As sure as marijuana gets you high, you can count on weed-themed comedies cropping up every few years, each hoping to become a stoner-classic staple—a fate to which High School falls far short of achieving. John Stalberg’s film distinguishes itself from its buzzed brethren courtesy of Oscar-winner Adrien Brody, who for perplexing reasons—the chance to go full-on gonzo? The desire to pay back a debt? An accidental wrong turn onto the set?—co-stars as Psycho Ed, a drug-dealing lunatic with a ponytailed beard and full-body tattoos visible underneath his fur-collared coat. Brody’s performance, marked by one twitchy eye and frequent conversations with a “what?”-croaking pet toad, is strange enough to temporarily lift this otherwise standard-issue saga of potheads fighting the system. Here, that dynamic takes the form of MIT-bound potential valedictorian Henry (Matt Bush) attempting to avoid expulsion by party-pooper Principal Gordon (Michael Chiklis) after he tokes up with his pothead classmate Travis (Sean Marquette) the day before school-wide drug tests. That dilemma necessitates a daring plan involving stealing Psycho Ed’s high-powered ganja and dosing bake-sale brownies with it, which will lead to everyone testing positive for narcotics and, thus, invalidate the results, saving Henry’s future in the process.
That it does, though Henry and Travis’s path to freedom is first laced with all manner of hijinks involving kids and faculty (including Colin Hanks’s assistant dean, and teachers played by The Simpsons‘s Yeardley Smith and Revenge of the Nerds‘s Curtis Armstrong) acting whacked out of their minds. According to High School, marijuana makes teens sleepy and confused, and adults express their innermost deviant sexual urges. An old lady tells the off-key orchestra, “That sounded like a wet fart,” and a clueless stud spends the day trying in vain to find administrative offices, but the exaggerated behavior of young and old characters alike has a cartoonishness that’s as dreary as Henry and Travis’s rapport, which gradually develops from testy to supportive.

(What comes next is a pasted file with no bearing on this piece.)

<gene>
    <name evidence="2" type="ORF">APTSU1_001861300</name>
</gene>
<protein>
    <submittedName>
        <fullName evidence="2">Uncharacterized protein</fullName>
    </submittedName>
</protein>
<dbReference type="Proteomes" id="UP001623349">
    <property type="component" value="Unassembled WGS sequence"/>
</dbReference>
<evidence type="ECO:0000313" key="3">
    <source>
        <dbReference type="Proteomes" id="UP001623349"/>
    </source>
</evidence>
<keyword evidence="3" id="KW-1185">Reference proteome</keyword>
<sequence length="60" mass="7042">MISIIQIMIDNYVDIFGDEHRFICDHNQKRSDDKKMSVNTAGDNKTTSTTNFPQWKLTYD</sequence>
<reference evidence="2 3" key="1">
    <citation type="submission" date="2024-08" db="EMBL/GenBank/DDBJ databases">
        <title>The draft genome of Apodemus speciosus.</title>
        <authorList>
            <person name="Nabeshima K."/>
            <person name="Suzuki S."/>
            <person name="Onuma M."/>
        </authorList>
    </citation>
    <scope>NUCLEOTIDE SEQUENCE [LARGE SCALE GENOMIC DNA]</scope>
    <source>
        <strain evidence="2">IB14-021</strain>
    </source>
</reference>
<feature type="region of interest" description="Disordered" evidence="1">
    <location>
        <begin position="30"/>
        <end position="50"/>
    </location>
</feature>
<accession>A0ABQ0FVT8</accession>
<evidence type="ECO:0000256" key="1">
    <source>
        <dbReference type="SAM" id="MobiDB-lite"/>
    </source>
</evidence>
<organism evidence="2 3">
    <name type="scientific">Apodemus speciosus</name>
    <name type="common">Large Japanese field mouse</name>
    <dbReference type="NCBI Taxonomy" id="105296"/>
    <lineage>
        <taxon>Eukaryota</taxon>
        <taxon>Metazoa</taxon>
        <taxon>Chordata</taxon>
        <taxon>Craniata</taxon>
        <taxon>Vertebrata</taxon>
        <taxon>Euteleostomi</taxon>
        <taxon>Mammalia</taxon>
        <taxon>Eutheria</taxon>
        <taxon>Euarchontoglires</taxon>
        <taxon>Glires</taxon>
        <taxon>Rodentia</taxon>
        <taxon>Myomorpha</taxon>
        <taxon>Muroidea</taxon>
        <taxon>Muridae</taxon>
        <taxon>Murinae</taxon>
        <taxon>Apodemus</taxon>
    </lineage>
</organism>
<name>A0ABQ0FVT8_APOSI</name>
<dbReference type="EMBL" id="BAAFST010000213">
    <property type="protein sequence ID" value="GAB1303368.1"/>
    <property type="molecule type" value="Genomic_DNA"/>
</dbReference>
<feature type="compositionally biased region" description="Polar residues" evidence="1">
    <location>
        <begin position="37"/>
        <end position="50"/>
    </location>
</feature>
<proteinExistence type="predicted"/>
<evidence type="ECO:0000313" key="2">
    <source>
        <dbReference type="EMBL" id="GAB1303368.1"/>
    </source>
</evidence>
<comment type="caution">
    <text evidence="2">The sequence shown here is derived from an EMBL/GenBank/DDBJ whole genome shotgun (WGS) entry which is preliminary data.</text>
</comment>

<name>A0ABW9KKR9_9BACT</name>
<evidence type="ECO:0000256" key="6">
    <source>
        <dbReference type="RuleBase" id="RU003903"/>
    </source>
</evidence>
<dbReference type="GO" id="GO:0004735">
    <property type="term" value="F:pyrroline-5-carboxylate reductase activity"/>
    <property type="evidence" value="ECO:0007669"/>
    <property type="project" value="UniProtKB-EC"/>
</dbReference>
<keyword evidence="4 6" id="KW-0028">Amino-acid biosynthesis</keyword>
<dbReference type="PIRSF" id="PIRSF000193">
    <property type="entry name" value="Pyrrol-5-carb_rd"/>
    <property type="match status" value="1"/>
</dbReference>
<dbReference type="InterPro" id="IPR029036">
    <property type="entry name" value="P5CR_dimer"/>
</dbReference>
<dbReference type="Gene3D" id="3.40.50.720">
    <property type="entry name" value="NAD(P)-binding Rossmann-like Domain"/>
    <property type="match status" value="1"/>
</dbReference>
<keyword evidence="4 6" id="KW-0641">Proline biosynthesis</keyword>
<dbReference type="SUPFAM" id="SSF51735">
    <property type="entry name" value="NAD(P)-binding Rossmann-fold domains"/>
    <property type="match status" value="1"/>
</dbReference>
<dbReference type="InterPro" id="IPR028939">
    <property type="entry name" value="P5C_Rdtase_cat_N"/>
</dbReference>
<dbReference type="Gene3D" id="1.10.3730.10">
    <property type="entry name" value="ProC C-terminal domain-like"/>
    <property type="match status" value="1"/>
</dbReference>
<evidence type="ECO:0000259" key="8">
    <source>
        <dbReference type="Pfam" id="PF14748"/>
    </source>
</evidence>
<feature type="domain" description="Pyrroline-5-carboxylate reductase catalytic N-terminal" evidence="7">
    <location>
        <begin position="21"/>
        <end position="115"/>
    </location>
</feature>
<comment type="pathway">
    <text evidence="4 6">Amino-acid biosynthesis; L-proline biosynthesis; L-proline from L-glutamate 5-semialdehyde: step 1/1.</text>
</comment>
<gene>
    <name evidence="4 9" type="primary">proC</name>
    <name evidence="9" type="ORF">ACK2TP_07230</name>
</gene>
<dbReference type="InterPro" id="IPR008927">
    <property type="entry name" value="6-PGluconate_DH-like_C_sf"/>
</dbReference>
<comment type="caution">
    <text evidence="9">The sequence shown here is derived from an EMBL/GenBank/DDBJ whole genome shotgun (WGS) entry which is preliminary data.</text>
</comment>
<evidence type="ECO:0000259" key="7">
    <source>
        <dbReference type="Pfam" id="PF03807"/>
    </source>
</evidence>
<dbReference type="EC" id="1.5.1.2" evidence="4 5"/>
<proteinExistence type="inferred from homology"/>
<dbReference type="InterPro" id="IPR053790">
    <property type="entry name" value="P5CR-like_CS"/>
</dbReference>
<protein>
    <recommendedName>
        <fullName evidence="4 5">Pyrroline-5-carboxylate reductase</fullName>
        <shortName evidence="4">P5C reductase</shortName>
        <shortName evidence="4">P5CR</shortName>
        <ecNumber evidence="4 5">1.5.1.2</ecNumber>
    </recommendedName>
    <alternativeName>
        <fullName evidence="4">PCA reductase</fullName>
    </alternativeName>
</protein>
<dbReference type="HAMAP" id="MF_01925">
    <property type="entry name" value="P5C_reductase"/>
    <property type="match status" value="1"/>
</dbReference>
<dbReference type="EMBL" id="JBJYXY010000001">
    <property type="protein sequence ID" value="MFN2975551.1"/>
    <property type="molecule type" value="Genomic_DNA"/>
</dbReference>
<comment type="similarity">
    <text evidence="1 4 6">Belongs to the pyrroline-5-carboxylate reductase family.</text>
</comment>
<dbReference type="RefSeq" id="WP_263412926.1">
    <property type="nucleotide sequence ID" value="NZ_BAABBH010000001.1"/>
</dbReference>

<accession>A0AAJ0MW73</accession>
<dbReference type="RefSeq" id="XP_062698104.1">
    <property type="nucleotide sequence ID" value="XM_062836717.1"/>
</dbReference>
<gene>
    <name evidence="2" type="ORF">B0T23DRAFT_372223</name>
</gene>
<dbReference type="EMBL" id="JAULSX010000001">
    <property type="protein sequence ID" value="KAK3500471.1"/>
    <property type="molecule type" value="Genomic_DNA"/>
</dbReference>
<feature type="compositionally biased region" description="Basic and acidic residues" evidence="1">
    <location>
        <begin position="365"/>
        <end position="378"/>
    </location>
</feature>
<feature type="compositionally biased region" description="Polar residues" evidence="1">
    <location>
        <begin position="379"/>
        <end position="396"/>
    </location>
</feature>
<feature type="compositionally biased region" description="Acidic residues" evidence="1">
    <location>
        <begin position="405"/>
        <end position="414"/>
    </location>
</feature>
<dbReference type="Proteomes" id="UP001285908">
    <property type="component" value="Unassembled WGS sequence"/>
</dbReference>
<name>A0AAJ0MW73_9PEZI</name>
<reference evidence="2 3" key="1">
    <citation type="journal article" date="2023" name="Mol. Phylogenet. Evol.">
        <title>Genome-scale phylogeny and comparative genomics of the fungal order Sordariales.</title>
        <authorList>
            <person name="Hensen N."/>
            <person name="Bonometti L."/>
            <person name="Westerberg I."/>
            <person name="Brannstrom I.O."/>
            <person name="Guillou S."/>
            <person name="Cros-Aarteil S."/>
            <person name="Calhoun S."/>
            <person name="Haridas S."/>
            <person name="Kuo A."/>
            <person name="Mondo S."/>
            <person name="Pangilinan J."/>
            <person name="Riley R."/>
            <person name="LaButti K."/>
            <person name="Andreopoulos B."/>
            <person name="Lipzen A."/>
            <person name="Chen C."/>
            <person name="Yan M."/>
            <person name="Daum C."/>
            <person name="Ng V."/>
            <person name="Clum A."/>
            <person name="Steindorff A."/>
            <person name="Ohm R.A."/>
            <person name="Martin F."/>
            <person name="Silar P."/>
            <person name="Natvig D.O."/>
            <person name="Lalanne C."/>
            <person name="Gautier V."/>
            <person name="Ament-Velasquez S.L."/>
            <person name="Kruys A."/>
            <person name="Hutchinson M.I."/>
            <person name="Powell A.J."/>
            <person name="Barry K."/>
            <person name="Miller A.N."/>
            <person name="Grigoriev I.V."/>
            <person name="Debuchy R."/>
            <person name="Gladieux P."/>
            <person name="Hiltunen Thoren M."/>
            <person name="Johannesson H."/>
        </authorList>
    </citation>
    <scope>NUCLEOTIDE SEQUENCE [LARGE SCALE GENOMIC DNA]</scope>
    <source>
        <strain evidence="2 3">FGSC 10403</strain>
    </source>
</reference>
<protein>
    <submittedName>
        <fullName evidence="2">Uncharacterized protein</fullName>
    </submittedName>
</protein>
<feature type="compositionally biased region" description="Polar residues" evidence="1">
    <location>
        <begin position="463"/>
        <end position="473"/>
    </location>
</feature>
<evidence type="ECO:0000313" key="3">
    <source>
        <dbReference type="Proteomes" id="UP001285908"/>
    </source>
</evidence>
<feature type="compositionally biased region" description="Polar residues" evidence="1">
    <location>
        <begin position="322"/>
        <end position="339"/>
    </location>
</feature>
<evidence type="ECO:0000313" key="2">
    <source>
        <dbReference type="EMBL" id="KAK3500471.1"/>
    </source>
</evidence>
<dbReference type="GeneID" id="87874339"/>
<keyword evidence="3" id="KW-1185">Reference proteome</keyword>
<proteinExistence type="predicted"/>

Chiklis brings no energy to his slow-talking pompous principal, and Adhir Kalyan’s evil nerd (a rival to Henry’s valedictorian throne) is equally one-note and unamusing. More pressing, however, is the mechanical nature of the proceedings as a whole, which have Henry land a date with his dream girl (Alicia Sixtos) by slamming Hamlet and Shakespeare, and triumph over possible security-cam footage failure via his conveniently useful hard drive-frying science project. Eventually squandering even Brody’s spazzy dealer through shenanigans so unimaginative that a dull distract-and-sneak gag is used twice, the film proves incapable of striking even a faint comedic spark.